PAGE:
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SERM. shadow of turningf; who, when all XI. other Friends forsake or fail them, u will still continue true to those that

diligently seek him ; wh:), when their worldly wealth is fled or wrested from them, can supply them with a treasure which they cannot lose, and when they are ejected from this tabernacle of the body, can provide them a home eternal in the heavens.

But what means are we to use to conciliate so great a Friend ? Even às the Gospel teaches, by conforming to his image and complying with his will. In order to propitiate his favour, we must endeavour to be like him. And as it is so difficult to look up to the virtues of a Spiritual Being, he hath condescended to manifest himself to the world in the person of Jesus Christ; who, though the brightness of his Father's glory, and the express image of his person, hath graciously vouchsafed to take our nature upon him, and to shew us an example of heavenly virtue in a human form.

But to limit our attention to the object of the text, we are to render

* James i. 17.

& Heb. i. 3.

God

God our 'Friend by the Mammon of serm. unrighteousness, or in other words by XI. the application of our worldly wealth. For though distinguished by so questionable a name, yet if we apply it to a righteous use we shall make the God of righteousness our friend.

The first disposal of our riches is in honest and equitable dealing to mankind. It is not to be imagined, that the application of our mammon can be acceptable to the Lord, if it be tarnished with injustice. The Steward in this narrative might suppose,

that he was wise in his generation in making to himself friends at the expence of another man.

But the Friend whom we have to seek, will account all offerings evil, unless they are presented with clean or honest hands. He will not be pleased with us nor accept our persons, unless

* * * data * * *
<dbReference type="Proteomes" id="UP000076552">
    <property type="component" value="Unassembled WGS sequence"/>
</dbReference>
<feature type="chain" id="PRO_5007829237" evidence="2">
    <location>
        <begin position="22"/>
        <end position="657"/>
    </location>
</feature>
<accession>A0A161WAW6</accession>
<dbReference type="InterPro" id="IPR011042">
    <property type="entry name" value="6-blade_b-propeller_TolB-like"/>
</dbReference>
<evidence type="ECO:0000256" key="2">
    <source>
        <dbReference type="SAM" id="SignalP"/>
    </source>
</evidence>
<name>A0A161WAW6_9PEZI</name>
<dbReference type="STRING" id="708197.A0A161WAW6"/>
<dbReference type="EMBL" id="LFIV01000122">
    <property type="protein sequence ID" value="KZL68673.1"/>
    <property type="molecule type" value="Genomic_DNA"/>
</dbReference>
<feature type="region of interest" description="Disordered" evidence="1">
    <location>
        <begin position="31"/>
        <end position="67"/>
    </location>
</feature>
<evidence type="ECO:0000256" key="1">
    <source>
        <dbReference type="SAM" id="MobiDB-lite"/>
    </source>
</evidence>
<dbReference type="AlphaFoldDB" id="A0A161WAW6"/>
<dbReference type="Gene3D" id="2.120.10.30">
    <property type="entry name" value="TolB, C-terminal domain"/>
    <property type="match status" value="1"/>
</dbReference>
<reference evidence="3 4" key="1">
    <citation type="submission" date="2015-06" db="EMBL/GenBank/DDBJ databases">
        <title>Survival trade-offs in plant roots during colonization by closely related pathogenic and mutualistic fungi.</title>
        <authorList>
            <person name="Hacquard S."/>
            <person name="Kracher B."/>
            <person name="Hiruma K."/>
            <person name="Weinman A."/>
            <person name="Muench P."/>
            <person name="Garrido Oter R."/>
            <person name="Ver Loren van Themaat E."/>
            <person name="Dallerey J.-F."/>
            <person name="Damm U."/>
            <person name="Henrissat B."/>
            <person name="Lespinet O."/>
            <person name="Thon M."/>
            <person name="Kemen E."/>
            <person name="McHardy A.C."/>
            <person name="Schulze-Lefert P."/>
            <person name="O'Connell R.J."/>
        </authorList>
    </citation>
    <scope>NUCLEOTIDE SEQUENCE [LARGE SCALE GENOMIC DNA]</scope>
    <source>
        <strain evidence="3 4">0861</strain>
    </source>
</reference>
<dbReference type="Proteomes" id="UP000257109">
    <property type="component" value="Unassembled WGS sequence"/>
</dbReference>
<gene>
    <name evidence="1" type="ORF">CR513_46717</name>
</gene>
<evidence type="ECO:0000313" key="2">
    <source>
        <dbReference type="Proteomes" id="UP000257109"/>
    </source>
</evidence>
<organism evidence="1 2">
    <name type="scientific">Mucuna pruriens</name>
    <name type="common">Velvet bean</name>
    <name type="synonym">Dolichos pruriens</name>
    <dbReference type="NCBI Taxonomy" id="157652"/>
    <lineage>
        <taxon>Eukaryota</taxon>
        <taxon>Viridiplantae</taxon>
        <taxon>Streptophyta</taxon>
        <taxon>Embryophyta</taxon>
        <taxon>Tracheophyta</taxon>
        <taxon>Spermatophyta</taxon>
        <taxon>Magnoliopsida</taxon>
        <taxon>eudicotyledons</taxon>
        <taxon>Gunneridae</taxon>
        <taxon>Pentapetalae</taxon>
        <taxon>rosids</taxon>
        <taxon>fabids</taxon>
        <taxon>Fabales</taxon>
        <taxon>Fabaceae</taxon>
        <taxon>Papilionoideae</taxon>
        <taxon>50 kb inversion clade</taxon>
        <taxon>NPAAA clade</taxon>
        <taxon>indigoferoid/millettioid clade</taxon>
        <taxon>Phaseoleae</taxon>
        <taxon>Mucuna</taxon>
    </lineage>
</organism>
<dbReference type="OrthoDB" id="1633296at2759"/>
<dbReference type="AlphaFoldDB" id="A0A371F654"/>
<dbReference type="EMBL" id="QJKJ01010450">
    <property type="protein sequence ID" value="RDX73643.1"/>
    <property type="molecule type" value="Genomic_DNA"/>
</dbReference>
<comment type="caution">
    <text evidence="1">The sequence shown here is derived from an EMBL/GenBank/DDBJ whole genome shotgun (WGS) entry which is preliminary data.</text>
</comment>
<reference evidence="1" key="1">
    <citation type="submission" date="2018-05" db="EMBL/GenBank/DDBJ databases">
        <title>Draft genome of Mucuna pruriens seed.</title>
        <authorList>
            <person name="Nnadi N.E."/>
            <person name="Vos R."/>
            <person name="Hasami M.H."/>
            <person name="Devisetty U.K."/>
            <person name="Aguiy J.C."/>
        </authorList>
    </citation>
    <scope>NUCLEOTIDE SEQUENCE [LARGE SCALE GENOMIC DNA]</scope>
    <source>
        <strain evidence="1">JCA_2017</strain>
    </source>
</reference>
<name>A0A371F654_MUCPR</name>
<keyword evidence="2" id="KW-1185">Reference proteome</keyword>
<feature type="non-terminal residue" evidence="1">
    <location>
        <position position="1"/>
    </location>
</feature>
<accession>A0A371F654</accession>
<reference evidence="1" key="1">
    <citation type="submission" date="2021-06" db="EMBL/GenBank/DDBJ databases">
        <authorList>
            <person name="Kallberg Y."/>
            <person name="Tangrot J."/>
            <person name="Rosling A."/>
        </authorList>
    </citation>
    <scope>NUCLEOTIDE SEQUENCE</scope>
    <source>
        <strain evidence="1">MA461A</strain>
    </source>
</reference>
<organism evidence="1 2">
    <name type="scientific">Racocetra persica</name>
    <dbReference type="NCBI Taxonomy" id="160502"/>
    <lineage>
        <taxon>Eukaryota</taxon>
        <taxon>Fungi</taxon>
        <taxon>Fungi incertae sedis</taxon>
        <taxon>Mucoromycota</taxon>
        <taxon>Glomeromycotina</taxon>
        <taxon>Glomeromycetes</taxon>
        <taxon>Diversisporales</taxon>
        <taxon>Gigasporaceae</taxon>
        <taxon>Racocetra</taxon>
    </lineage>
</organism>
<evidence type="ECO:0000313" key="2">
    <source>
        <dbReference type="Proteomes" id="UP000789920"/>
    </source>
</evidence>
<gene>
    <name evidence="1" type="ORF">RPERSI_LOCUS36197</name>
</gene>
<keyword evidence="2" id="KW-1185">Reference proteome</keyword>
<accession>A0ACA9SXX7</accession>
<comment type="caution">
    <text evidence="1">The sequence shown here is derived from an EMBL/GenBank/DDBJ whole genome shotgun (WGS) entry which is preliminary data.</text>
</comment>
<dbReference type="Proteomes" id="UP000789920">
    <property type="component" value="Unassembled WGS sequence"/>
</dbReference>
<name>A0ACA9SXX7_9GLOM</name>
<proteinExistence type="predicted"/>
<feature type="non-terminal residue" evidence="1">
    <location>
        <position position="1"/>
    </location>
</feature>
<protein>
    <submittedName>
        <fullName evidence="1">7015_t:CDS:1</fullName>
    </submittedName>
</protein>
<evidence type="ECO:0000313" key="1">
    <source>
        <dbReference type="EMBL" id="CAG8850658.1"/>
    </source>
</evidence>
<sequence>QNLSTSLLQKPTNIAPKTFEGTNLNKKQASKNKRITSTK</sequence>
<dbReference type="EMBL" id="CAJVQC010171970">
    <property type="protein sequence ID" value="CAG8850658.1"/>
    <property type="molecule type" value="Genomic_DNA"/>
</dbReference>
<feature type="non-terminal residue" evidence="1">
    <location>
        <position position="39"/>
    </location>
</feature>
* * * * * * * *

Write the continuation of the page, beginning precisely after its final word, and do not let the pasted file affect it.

adhere to that golden rule in our dealings with our fellow creatures, Whatsoever ye would that men should do unto you,

do

we

ye even so to them h

In performing this obligation of moral duty we have one certain way before uş,

1

h Matt. vii. 12.

SERM, in which we must not deviate either to XI. the right hand or to the left. But we

have a more extensive range of action in the exercise of our charity. This is an essential consideration in the disposition of our worldly wealth. If we would secure an interest in a divine Friend; we must be bountiful to our fellowcreatures, as he is bountiful to us. And would we know the various means of practising this virtue, the Prophet has taught us in a very

little

compass, That thou deal thy bread to the hungry, and that thou bring the poor that are cast out to thy house ; when thou seest the naked, that thou clothe him; and that thou hide not thyself from thino own fleshi. And in order to induce us to such an application, it behoves us to bear in mind, that the wealth in our possession is not so much a gift, as a trust committed to our stewardship; and that at a future day an inquiry will be made by our Lord, whether we have wasted his goods in vicious and unprofitable pursuits, or whether we have employed them according to his will to righteous ends, in promoting his service and in

i Isa. lviii. 7.

im

XI.

improving the welfare of our fellow- SERM. creatures.

By such an application of our worldly wealth we shall make to ourselves an omnipotent and immutable Friend in Heaven, who will never leave us nor forsake us. And surely this is the greatest blessing that man can possibly attain. Assured of such a Friend we need not fear whatever may befal us. In all the changes and chances of this mortal life we may freely commit ourselves to the protection and providence of that Being, who neither slumbers nor sleeps; being fully satisfied, that though he may suffer us to be afflicted for a time, yet he designs this affliction for our genuine and our final good; to humble or to prove us, to correct our infirmities, to purify our hearts, and thus prepare and qualify us for a place among the Children of light. Even in the last trials of mortality, when our temporal riches fail us, and our mortal Friends can yield us no relief, we shall have a peace, which the world cannot give k, that peace of God which passeth all understanding': and in the end of

* John xiv. 27.

1 Phil. iv. 7.

SERM. all things, when we shall be called to XI. give an account of our Stewardship,

our Lord will commend us for having acted with true wisdom; and not only commend us, but also most abundantly reward. Having been found faithful in the unrighteous Mammon, we shall be entrusted with the true riches, the treasures of the heavenly Kingdom; and having been faithful in the riches, which are lent us for a season, we shall be recompensed with those heavenly riches, which shall be eternally and unalienably our own.

SERMON

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